VW emissions scandal: U.S. charges ex-CEO with conspiracy and fraud

German Justice Minister Calls to Speed Up Proceedings Against VW

US prosecutors charge former VW chief Winterkorn

The Volkswagen emissions scandal reached the highest echelons of the company on Thursday after its former chief executive was charged with conspiracy in the company's rigging of diesel vehicles to feign compliance with federal pollution standards.

The charges stem from the VW Group diesel emissions scandal that broke in 2015.

According to the indictment, Winterkorn was told of the problem and questioned how US regulators were threatening to delay certifying 2016 cars for sale, at a July meeting in Wolfsburg, Germany, where the company is based, according to Bloomberg News. It is unclear, however, if German prosecutors are pursuing a parallel investigation that could lead to charges in the disgraced executive's home country. The memo also stated it was likely that authorities would investigate whether or not the vehicles contained defeat devices.

Volkswagen admitted to cheating emissions regulations in various markets, including the U.S., on a number of its diesel vehicles.

Volkswagen has been fined billions of dollars for using "defeat devices" in vehicles allowing them to circumvent USA emissions laws.

Winterkorn resigned in September of 2015 following revelations of the company's emissions cheating, in which the company configured as many as 11 million diesel-powered vehicles worldwide, including 600,000 in the United States, to emit up to 40 times the permissible levels of harmful nitrogen oxide but to hide this during testing.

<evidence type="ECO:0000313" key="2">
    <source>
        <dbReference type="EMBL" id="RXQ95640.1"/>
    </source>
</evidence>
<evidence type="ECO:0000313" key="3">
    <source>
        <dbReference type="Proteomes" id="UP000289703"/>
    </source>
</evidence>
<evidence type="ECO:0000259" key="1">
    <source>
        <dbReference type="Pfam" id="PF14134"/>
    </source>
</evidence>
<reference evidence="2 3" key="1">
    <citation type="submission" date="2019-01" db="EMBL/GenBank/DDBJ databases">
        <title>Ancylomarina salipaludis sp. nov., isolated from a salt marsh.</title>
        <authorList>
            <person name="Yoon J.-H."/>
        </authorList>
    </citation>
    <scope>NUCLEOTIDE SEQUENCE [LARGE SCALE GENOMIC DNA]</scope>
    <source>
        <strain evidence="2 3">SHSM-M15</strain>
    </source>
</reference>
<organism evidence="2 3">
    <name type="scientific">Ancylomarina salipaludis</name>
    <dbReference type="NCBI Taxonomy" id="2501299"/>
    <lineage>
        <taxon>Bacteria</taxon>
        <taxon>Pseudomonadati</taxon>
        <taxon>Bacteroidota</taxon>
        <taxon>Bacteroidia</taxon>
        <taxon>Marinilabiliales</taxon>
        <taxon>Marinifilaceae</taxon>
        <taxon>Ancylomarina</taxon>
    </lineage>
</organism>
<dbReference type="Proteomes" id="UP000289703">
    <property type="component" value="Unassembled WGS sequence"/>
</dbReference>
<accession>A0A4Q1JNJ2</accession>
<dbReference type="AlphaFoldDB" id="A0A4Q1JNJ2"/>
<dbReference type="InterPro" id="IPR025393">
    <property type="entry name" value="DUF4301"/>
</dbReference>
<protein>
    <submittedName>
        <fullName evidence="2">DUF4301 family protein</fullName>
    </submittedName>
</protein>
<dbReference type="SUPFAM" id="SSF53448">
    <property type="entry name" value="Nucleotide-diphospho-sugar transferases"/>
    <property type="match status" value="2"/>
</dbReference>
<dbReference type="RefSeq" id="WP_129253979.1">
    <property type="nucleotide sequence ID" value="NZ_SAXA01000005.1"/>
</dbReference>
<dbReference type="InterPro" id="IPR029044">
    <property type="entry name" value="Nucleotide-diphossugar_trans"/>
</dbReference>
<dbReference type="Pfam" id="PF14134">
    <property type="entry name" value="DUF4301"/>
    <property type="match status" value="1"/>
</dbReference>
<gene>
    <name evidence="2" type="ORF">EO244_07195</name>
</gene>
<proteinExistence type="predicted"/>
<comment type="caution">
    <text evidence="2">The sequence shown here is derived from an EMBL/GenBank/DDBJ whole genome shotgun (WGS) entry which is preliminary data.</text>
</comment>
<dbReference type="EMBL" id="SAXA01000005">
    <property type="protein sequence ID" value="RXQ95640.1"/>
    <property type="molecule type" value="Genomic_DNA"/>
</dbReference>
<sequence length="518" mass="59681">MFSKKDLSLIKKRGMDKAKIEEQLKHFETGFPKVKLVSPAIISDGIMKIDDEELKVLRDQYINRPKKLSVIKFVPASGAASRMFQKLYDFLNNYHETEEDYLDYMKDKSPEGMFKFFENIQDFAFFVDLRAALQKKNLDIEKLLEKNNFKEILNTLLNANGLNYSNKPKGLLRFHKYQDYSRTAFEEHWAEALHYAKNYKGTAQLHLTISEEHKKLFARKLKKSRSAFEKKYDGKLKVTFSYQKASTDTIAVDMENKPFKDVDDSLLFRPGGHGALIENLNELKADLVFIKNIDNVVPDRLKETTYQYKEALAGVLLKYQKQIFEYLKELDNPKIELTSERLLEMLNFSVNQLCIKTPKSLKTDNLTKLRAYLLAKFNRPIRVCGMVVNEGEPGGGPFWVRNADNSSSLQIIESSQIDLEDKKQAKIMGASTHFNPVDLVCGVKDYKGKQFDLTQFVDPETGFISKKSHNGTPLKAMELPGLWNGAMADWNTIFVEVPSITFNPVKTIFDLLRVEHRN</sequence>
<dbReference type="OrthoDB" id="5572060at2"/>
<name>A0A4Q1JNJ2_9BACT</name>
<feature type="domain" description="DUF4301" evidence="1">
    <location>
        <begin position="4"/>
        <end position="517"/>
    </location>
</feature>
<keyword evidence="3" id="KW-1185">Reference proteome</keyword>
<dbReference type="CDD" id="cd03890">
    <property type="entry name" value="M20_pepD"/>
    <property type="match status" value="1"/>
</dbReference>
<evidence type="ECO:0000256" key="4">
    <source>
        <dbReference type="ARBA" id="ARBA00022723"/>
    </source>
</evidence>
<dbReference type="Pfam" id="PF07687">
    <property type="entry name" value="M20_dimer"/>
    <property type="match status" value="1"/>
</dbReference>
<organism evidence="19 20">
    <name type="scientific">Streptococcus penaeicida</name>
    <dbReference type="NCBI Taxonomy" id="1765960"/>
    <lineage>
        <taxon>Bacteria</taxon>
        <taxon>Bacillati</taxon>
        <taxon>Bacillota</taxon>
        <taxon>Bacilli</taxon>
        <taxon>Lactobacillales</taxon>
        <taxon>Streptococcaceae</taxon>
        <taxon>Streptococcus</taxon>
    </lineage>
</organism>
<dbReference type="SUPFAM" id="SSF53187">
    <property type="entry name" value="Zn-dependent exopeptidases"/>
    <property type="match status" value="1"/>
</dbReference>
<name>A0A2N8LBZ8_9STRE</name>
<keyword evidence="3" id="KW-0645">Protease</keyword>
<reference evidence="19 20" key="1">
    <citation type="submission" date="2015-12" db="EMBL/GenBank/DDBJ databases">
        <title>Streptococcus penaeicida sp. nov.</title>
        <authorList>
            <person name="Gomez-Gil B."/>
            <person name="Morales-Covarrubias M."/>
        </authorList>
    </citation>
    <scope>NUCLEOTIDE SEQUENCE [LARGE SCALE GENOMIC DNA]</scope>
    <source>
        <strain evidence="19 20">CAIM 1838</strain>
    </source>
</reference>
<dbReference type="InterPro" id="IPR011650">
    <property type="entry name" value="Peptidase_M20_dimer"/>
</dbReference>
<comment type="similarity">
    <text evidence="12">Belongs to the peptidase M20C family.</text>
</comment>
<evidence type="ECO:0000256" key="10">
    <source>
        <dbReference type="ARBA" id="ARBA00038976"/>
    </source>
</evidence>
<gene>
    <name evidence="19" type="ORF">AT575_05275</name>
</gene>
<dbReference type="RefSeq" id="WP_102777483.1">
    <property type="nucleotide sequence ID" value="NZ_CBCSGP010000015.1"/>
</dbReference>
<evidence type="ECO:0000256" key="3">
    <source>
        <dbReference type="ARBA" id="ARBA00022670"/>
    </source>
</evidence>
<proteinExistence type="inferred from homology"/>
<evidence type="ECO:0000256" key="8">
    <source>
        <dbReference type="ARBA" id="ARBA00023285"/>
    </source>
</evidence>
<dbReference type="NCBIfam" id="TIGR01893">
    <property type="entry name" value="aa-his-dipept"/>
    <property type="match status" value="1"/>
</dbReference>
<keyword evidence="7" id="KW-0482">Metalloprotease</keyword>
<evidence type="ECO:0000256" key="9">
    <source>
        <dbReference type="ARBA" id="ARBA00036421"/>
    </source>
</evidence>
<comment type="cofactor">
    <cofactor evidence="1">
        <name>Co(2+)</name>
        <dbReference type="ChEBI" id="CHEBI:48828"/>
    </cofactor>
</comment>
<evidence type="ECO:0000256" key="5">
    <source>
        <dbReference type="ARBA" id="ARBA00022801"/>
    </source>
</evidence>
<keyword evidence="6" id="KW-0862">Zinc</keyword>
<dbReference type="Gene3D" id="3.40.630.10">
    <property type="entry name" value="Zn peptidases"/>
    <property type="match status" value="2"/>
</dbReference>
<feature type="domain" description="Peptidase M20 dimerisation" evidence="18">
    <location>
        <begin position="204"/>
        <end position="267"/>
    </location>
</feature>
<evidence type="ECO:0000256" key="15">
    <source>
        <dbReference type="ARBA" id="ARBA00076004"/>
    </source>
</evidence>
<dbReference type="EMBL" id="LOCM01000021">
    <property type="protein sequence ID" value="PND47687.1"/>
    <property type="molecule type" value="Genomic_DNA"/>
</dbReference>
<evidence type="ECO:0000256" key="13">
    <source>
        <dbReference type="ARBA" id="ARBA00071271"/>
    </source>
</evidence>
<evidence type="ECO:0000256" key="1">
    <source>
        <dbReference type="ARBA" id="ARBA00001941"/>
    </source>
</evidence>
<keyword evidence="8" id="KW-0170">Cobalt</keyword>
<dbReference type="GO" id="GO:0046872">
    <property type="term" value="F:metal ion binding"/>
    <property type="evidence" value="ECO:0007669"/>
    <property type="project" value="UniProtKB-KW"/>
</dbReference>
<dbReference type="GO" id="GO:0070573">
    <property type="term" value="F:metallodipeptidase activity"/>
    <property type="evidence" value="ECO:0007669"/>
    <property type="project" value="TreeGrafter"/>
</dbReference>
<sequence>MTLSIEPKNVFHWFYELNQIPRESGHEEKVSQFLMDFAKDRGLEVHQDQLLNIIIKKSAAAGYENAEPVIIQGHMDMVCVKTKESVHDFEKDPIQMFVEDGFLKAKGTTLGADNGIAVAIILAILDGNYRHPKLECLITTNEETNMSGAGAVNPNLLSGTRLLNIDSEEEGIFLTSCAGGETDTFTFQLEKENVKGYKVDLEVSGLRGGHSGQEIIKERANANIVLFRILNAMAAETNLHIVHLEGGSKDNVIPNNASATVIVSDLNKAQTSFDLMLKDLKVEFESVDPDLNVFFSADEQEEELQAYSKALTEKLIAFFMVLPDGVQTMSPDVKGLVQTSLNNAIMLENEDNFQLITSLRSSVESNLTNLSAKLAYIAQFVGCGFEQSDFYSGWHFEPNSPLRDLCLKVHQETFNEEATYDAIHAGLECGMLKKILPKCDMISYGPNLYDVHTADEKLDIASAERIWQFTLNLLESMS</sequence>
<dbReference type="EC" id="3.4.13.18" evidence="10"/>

Five other executives were charged in 2016.

VW pleaded guilty as a corporation in March, agreeing to pay a record $4.3bn in fines. Winterkorn in January 2017 told German lawmakers he had not been informed of the cheating early and would have halted it had he been aware, but he did not say when he first became aware of the issue.

In December 2017, Oliver Schmidt, a German citizen who ran VW's engineering office in MI, was sentenced to seven years in prison and fined $400,000 for his role in the scandal. One Italian citizen, a former Audi manager, is in Germany awaiting extradition. The scheme came undone when a company employee, in response to a regulator's questions, admitted that VW had been using software to cheat on emissions tests.

The indictment charges that Winterkorn then instructed Schmidt and another VW employee to continue to deceive U.S. regulators at a follow-up meeting in August, "using excuses such as "irregularities" and "abnormalities" for the discrepancy".

"Volkswagen deceived American regulators and defrauded American consumers for years", U.S. Attorney Matthew Schneider said. VW halted the sale of new diesels in the United States after the scandal.

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